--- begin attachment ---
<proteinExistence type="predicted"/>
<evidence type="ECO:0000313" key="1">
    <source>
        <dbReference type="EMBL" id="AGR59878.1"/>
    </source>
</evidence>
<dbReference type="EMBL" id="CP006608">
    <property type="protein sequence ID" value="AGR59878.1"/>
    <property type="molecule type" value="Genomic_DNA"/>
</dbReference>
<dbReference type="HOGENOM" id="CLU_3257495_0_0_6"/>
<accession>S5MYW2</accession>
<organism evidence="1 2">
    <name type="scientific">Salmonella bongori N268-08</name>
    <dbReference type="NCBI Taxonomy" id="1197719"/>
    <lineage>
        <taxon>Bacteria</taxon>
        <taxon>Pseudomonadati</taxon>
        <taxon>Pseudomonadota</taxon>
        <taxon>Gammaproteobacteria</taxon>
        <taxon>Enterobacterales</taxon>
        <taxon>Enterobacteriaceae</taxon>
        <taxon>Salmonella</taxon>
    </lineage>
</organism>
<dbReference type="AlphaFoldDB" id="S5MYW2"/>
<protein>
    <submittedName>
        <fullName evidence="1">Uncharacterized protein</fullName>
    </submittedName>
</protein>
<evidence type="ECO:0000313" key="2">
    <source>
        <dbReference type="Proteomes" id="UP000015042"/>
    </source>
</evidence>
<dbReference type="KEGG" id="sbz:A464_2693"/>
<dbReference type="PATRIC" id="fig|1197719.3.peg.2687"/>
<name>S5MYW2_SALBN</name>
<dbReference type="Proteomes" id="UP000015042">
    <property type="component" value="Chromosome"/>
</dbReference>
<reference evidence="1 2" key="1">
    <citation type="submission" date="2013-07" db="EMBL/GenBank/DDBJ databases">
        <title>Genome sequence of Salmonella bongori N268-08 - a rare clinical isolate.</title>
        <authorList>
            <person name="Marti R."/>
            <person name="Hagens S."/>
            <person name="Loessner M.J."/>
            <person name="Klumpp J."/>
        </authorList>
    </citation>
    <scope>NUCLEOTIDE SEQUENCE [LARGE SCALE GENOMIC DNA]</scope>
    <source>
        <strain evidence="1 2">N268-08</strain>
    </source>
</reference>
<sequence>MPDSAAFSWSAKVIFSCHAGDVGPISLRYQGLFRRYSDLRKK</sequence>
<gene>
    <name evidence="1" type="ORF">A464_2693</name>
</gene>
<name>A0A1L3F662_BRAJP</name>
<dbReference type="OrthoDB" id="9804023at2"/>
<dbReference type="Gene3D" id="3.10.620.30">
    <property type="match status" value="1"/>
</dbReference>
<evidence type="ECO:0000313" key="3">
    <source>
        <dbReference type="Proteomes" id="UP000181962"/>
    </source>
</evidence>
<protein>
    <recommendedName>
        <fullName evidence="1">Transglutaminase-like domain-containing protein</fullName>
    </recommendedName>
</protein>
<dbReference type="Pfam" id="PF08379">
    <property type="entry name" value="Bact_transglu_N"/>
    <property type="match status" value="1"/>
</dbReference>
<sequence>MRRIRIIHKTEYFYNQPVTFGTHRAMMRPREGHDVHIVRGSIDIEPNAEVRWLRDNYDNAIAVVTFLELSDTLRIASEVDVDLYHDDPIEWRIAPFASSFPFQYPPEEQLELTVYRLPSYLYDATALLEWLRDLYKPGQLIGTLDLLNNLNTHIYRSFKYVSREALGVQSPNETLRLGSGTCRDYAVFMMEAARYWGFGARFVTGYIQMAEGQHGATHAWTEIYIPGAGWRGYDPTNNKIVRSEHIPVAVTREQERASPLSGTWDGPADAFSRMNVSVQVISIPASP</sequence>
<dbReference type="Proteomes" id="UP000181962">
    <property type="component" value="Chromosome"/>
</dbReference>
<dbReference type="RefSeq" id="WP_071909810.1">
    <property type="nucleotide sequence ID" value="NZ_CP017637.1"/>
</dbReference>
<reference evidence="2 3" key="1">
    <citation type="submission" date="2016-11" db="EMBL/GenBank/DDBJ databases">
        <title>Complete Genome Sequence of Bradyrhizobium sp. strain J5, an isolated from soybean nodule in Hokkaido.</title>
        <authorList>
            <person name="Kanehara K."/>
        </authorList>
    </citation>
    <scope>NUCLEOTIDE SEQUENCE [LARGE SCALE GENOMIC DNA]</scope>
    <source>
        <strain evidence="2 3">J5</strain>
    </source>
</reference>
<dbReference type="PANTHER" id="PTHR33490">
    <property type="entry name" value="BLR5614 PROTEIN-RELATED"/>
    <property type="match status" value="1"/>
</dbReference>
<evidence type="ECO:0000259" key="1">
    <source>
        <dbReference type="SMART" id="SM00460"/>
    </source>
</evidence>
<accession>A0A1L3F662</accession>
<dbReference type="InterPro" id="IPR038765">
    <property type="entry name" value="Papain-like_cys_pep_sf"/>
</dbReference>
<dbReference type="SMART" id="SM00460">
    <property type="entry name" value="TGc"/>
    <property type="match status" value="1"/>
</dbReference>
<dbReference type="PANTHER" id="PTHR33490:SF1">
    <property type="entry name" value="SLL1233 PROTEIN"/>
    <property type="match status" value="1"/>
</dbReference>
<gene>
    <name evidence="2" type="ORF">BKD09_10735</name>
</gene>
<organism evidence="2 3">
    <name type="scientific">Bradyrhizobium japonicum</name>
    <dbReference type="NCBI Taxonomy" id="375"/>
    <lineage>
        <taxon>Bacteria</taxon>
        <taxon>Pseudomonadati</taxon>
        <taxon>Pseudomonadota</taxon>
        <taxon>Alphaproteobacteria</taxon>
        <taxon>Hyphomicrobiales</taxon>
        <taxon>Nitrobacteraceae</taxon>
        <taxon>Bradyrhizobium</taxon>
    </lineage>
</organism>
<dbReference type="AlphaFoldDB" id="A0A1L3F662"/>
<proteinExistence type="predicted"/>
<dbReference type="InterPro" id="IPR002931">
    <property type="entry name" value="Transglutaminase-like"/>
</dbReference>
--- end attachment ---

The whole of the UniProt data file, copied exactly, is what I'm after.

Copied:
<proteinExistence type="predicted"/>
<evidence type="ECO:0000313" key="1">
    <source>
        <dbReference type="EMBL" id="AGR59878.1"/>
    </source>
</evidence>
<dbReference type="EMBL" id="CP006608">
    <property type="protein sequence ID" value="AGR59878.1"/>
    <property type="molecule type" value="Genomic_DNA"/>
</dbReference>
<dbReference type="HOGENOM" id="CLU_3257495_0_0_6"/>
<accession>S5MYW2</accession>
<organism evidence="1 2">
    <name type="scientific">Salmonella bongori N268-08</name>
    <dbReference type="NCBI Taxonomy" id="1197719"/>
    <lineage>
        <taxon>Bacteria</taxon>
        <taxon>Pseudomonadati</taxon>
        <taxon>Pseudomonadota</taxon>
        <taxon>Gammaproteobacteria</taxon>
        <taxon>Enterobacterales</taxon>
        <taxon>Enterobacteriaceae</taxon>
        <taxon>Salmonella</taxon>
    </lineage>
</organism>
<dbReference type="AlphaFoldDB" id="S5MYW2"/>
<protein>
    <submittedName>
        <fullName evidence="1">Uncharacterized protein</fullName>
    </submittedName>
</protein>
<evidence type="ECO:0000313" key="2">
    <source>
        <dbReference type="Proteomes" id="UP000015042"/>
    </source>
</evidence>
<dbReference type="KEGG" id="sbz:A464_2693"/>
<dbReference type="PATRIC" id="fig|1197719.3.peg.2687"/>
<name>S5MYW2_SALBN</name>
<dbReference type="Proteomes" id="UP000015042">
    <property type="component" value="Chromosome"/>
</dbReference>
<reference evidence="1 2" key="1">
    <citation type="submission" date="2013-07" db="EMBL/GenBank/DDBJ databases">
        <title>Genome sequence of Salmonella bongori N268-08 - a rare clinical isolate.</title>
        <authorList>
            <person name="Marti R."/>
            <person name="Hagens S."/>
            <person name="Loessner M.J."/>
            <person name="Klumpp J."/>
        </authorList>
    </citation>
    <scope>NUCLEOTIDE SEQUENCE [LARGE SCALE GENOMIC DNA]</scope>
    <source>
        <strain evidence="1 2">N268-08</strain>
    </source>
</reference>
<sequence>MPDSAAFSWSAKVIFSCHAGDVGPISLRYQGLFRRYSDLRKK</sequence>
<gene>
    <name evidence="1" type="ORF">A464_2693</name>
</gene>
<name>A0A1L3F662_BRAJP</name>
<dbReference type="OrthoDB" id="9804023at2"/>
<dbReference type="Gene3D" id="3.10.620.30">
    <property type="match status" value="1"/>
</dbReference>
<evidence type="ECO:0000313" key="3">
    <source>
        <dbReference type="Proteomes" id="UP000181962"/>
    </source>
</evidence>
<protein>
    <recommendedName>
        <fullName evidence="1">Transglutaminase-like domain-containing protein</fullName>
    </recommendedName>
</protein>
<dbReference type="Pfam" id="PF08379">
    <property type="entry name" value="Bact_transglu_N"/>
    <property type="match status" value="1"/>
</dbReference>
<sequence>MRRIRIIHKTEYFYNQPVTFGTHRAMMRPREGHDVHIVRGSIDIEPNAEVRWLRDNYDNAIAVVTFLELSDTLRIASEVDVDLYHDDPIEWRIAPFASSFPFQYPPEEQLELTVYRLPSYLYDATALLEWLRDLYKPGQLIGTLDLLNNLNTHIYRSFKYVSREALGVQSPNETLRLGSGTCRDYAVFMMEAARYWGFGARFVTGYIQMAEGQHGATHAWTEIYIPGAGWRGYDPTNNKIVRSEHIPVAVTREQERASPLSGTWDGPADAFSRMNVSVQVISIPASP</sequence>
<dbReference type="Proteomes" id="UP000181962">
    <property type="component" value="Chromosome"/>
</dbReference>
<dbReference type="RefSeq" id="WP_071909810.1">
    <property type="nucleotide sequence ID" value="NZ_CP017637.1"/>
</dbReference>
<reference evidence="2 3" key="1">
    <citation type="submission" date="2016-11" db="EMBL/GenBank/DDBJ databases">
        <title>Complete Genome Sequence of Bradyrhizobium sp. strain J5, an isolated from soybean nodule in Hokkaido.</title>
        <authorList>
            <person name="Kanehara K."/>
        </authorList>
    </citation>
    <scope>NUCLEOTIDE SEQUENCE [LARGE SCALE GENOMIC DNA]</scope>
    <source>
        <strain evidence="2 3">J5</strain>
    </source>
</reference>
<dbReference type="PANTHER" id="PTHR33490">
    <property type="entry name" value="BLR5614 PROTEIN-RELATED"/>
    <property type="match status" value="1"/>
</dbReference>
<evidence type="ECO:0000259" key="1">
    <source>
        <dbReference type="SMART" id="SM00460"/>
    </source>
</evidence>
<accession>A0A1L3F662</accession>
<dbReference type="InterPro" id="IPR038765">
    <property type="entry name" value="Papain-like_cys_pep_sf"/>
</dbReference>
<dbReference type="SMART" id="SM00460">
    <property type="entry name" value="TGc"/>
    <property type="match status" value="1"/>
</dbReference>
<dbReference type="PANTHER" id="PTHR33490:SF1">
    <property type="entry name" value="SLL1233 PROTEIN"/>
    <property type="match status" value="1"/>
</dbReference>
<gene>
    <name evidence="2" type="ORF">BKD09_10735</name>
</gene>
<organism evidence="2 3">
    <name type="scientific">Bradyrhizobium japonicum</name>
    <dbReference type="NCBI Taxonomy" id="375"/>
    <lineage>
        <taxon>Bacteria</taxon>
        <taxon>Pseudomonadati</taxon>
        <taxon>Pseudomonadota</taxon>
        <taxon>Alphaproteobacteria</taxon>
        <taxon>Hyphomicrobiales</taxon>
        <taxon>Nitrobacteraceae</taxon>
        <taxon>Bradyrhizobium</taxon>
    </lineage>
</organism>
<dbReference type="AlphaFoldDB" id="A0A1L3F662"/>
<proteinExistence type="predicted"/>
<dbReference type="InterPro" id="IPR002931">
    <property type="entry name" value="Transglutaminase-like"/>
</dbReference>